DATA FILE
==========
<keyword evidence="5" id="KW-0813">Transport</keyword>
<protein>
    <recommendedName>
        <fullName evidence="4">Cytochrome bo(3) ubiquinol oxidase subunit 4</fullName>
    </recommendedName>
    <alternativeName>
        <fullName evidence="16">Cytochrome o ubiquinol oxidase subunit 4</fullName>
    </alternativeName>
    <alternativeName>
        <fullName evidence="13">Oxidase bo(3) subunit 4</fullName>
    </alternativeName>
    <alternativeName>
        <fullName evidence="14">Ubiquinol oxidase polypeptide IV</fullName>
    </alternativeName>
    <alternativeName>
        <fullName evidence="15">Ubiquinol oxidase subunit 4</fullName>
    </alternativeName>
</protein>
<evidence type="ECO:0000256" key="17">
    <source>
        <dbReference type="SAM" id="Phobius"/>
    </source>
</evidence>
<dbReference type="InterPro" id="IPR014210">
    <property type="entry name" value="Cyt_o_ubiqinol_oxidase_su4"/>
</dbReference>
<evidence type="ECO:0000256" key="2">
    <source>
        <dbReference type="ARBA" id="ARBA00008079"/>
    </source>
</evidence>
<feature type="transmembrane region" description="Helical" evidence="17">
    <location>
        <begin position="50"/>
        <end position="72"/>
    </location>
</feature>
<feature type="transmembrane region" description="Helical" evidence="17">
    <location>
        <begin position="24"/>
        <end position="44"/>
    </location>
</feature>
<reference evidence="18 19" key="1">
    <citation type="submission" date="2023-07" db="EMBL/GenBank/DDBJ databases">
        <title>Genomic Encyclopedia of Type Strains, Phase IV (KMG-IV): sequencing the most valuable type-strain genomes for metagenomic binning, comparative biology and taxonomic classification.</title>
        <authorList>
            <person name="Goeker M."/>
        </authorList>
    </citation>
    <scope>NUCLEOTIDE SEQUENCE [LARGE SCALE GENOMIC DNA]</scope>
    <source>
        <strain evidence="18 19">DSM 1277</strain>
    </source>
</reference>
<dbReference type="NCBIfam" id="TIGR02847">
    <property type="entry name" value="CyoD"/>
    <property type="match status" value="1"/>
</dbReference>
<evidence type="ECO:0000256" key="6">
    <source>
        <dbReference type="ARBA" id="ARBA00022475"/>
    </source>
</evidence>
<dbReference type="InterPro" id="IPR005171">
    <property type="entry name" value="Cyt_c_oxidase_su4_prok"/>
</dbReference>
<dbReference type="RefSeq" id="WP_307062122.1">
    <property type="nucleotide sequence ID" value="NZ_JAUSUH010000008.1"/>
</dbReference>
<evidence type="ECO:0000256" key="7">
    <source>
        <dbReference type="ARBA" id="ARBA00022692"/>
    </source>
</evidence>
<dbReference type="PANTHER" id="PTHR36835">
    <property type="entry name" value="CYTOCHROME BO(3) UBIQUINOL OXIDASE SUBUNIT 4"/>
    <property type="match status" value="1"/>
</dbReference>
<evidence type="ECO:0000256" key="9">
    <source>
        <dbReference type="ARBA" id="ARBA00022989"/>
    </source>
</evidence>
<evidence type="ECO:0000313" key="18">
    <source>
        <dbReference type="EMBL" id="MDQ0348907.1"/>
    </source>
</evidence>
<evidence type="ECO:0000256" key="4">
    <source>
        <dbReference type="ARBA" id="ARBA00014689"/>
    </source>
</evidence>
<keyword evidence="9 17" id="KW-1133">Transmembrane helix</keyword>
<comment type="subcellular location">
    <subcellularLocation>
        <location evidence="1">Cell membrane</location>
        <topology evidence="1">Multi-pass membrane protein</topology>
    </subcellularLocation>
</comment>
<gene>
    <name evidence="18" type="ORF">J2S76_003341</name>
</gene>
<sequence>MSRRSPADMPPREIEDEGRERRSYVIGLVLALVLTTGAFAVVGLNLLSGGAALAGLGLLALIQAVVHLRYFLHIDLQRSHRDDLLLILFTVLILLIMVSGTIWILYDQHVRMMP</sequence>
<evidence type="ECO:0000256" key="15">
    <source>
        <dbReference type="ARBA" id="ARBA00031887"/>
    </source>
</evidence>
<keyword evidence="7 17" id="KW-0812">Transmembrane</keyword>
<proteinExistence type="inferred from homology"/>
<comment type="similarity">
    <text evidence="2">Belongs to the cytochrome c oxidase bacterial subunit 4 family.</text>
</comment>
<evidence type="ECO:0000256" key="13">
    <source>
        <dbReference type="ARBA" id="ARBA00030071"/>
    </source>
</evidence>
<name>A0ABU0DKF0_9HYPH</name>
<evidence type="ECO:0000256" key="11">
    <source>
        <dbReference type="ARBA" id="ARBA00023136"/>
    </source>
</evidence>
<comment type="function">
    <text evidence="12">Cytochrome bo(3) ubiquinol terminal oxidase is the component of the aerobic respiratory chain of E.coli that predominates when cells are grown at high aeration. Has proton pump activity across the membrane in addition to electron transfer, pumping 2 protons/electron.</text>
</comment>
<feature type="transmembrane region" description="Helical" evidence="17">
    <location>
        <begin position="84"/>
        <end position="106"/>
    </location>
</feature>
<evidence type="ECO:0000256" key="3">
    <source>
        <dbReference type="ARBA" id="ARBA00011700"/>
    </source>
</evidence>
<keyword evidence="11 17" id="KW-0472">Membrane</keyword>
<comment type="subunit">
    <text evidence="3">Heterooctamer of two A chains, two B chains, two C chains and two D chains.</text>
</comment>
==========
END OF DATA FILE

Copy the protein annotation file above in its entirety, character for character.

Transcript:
<keyword evidence="5" id="KW-0813">Transport</keyword>
<protein>
    <recommendedName>
        <fullName evidence="4">Cytochrome bo(3) ubiquinol oxidase subunit 4</fullName>
    </recommendedName>
    <alternativeName>
        <fullName evidence="16">Cytochrome o ubiquinol oxidase subunit 4</fullName>
    </alternativeName>
    <alternativeName>
        <fullName evidence="13">Oxidase bo(3) subunit 4</fullName>
    </alternativeName>
    <alternativeName>
        <fullName evidence="14">Ubiquinol oxidase polypeptide IV</fullName>
    </alternativeName>
    <alternativeName>
        <fullName evidence="15">Ubiquinol oxidase subunit 4</fullName>
    </alternativeName>
</protein>
<evidence type="ECO:0000256" key="17">
    <source>
        <dbReference type="SAM" id="Phobius"/>
    </source>
</evidence>
<dbReference type="InterPro" id="IPR014210">
    <property type="entry name" value="Cyt_o_ubiqinol_oxidase_su4"/>
</dbReference>
<evidence type="ECO:0000256" key="2">
    <source>
        <dbReference type="ARBA" id="ARBA00008079"/>
    </source>
</evidence>
<feature type="transmembrane region" description="Helical" evidence="17">
    <location>
        <begin position="50"/>
        <end position="72"/>
    </location>
</feature>
<feature type="transmembrane region" description="Helical" evidence="17">
    <location>
        <begin position="24"/>
        <end position="44"/>
    </location>
</feature>
<reference evidence="18 19" key="1">
    <citation type="submission" date="2023-07" db="EMBL/GenBank/DDBJ databases">
        <title>Genomic Encyclopedia of Type Strains, Phase IV (KMG-IV): sequencing the most valuable type-strain genomes for metagenomic binning, comparative biology and taxonomic classification.</title>
        <authorList>
            <person name="Goeker M."/>
        </authorList>
    </citation>
    <scope>NUCLEOTIDE SEQUENCE [LARGE SCALE GENOMIC DNA]</scope>
    <source>
        <strain evidence="18 19">DSM 1277</strain>
    </source>
</reference>
<dbReference type="NCBIfam" id="TIGR02847">
    <property type="entry name" value="CyoD"/>
    <property type="match status" value="1"/>
</dbReference>
<evidence type="ECO:0000256" key="6">
    <source>
        <dbReference type="ARBA" id="ARBA00022475"/>
    </source>
</evidence>
<dbReference type="InterPro" id="IPR005171">
    <property type="entry name" value="Cyt_c_oxidase_su4_prok"/>
</dbReference>
<dbReference type="RefSeq" id="WP_307062122.1">
    <property type="nucleotide sequence ID" value="NZ_JAUSUH010000008.1"/>
</dbReference>
<evidence type="ECO:0000256" key="7">
    <source>
        <dbReference type="ARBA" id="ARBA00022692"/>
    </source>
</evidence>
<dbReference type="PANTHER" id="PTHR36835">
    <property type="entry name" value="CYTOCHROME BO(3) UBIQUINOL OXIDASE SUBUNIT 4"/>
    <property type="match status" value="1"/>
</dbReference>
<evidence type="ECO:0000256" key="9">
    <source>
        <dbReference type="ARBA" id="ARBA00022989"/>
    </source>
</evidence>
<evidence type="ECO:0000313" key="18">
    <source>
        <dbReference type="EMBL" id="MDQ0348907.1"/>
    </source>
</evidence>
<evidence type="ECO:0000256" key="4">
    <source>
        <dbReference type="ARBA" id="ARBA00014689"/>
    </source>
</evidence>
<keyword evidence="9 17" id="KW-1133">Transmembrane helix</keyword>
<comment type="subcellular location">
    <subcellularLocation>
        <location evidence="1">Cell membrane</location>
        <topology evidence="1">Multi-pass membrane protein</topology>
    </subcellularLocation>
</comment>
<gene>
    <name evidence="18" type="ORF">J2S76_003341</name>
</gene>
<sequence>MSRRSPADMPPREIEDEGRERRSYVIGLVLALVLTTGAFAVVGLNLLSGGAALAGLGLLALIQAVVHLRYFLHIDLQRSHRDDLLLILFTVLILLIMVSGTIWILYDQHVRMMP</sequence>
<evidence type="ECO:0000256" key="15">
    <source>
        <dbReference type="ARBA" id="ARBA00031887"/>
    </source>
</evidence>
<keyword evidence="7 17" id="KW-0812">Transmembrane</keyword>
<proteinExistence type="inferred from homology"/>
<comment type="similarity">
    <text evidence="2">Belongs to the cytochrome c oxidase bacterial subunit 4 family.</text>
</comment>
<evidence type="ECO:0000256" key="13">
    <source>
        <dbReference type="ARBA" id="ARBA00030071"/>
    </source>
</evidence>
<name>A0ABU0DKF0_9HYPH</name>
<evidence type="ECO:0000256" key="11">
    <source>
        <dbReference type="ARBA" id="ARBA00023136"/>
    </source>
</evidence>
<comment type="function">
    <text evidence="12">Cytochrome bo(3) ubiquinol terminal oxidase is the component of the aerobic respiratory chain of E.coli that predominates when cells are grown at high aeration. Has proton pump activity across the membrane in addition to electron transfer, pumping 2 protons/electron.</text>
</comment>
<feature type="transmembrane region" description="Helical" evidence="17">
    <location>
        <begin position="84"/>
        <end position="106"/>
    </location>
</feature>
<evidence type="ECO:0000256" key="3">
    <source>
        <dbReference type="ARBA" id="ARBA00011700"/>
    </source>
</evidence>
<keyword evidence="11 17" id="KW-0472">Membrane</keyword>
<comment type="subunit">
    <text evidence="3">Heterooctamer of two A chains, two B chains, two C chains and two D chains.</text>
</comment>